You question my assertion that the Bow Group is in decline. I judge these things not just by Twitter followers, but by scale of influence. Compared to the 1970s or 1980s the Bow Group is a pale shadow of what it once was. I don’t know how many members it has compared to those times but if it is true that some of its events are attended by only 12 people. I stand to be corrected on this, but I am told that during the period Mr Harris-Quinney has chaired the Bow Group not a single Cabinet member has addressed a Bow Group meeting. I wonder why that is. Could it be because their views of the current leadership and mine coincide? Unfortunately it seems that this situation is unlikely to change in the near future because according to THIS page on the Bow Group website there are no more events planned for the rest of the year. For shame.
Your Point 5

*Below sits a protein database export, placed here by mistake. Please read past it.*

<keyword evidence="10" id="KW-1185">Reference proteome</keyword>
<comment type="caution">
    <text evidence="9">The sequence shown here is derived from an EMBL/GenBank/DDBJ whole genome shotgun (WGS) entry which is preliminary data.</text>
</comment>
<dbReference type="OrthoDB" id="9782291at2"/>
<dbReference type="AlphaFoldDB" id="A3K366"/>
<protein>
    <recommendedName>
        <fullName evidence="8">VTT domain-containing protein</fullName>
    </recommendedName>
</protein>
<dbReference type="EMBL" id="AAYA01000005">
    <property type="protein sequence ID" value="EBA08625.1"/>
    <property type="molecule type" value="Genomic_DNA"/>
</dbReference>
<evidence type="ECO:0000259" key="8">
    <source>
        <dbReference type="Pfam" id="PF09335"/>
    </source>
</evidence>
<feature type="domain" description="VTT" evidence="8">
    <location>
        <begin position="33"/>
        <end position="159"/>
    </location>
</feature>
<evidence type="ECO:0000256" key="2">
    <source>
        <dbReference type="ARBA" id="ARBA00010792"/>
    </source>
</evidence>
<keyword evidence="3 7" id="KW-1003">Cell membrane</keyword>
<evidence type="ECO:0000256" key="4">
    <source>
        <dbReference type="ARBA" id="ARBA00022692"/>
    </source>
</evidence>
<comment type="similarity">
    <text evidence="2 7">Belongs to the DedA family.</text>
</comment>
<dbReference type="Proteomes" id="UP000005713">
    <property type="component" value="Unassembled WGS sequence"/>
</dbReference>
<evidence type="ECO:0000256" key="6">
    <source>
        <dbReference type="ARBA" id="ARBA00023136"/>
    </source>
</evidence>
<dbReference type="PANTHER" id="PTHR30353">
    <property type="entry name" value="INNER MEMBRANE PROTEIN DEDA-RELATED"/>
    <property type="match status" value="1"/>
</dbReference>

Your interpretation of my article is just that – your interpretation. You used the work hijack. I didn’t. But if the cap fits. You assert that the Bow Group has no collective view. Perhaps it shouldn’t issue press releases on behalf of the Bow Group saying Ben Harris-Quinney thinks this or that, then. Presumably Mr Harris-Quinney should therefore be releasing press releases in his own name rather than that of the Bow Group, or Conservative Grassroots using a Bow Group email address.
Your Point 6
Of course Mr Harris-Quinney didn’t sign the letter. He isn’t a constituency chairman. Dear me. He attended the protest in February at Number 10. I assume he was there as he agreed with the letter’s contents or was he there just for the self-publicity? Case closed. Perhaps he didn’t attend the second one as it was the “other” Conservative Grassroots (the one with which he apparently also has legal issues). I lose track of all the people he is falling out with.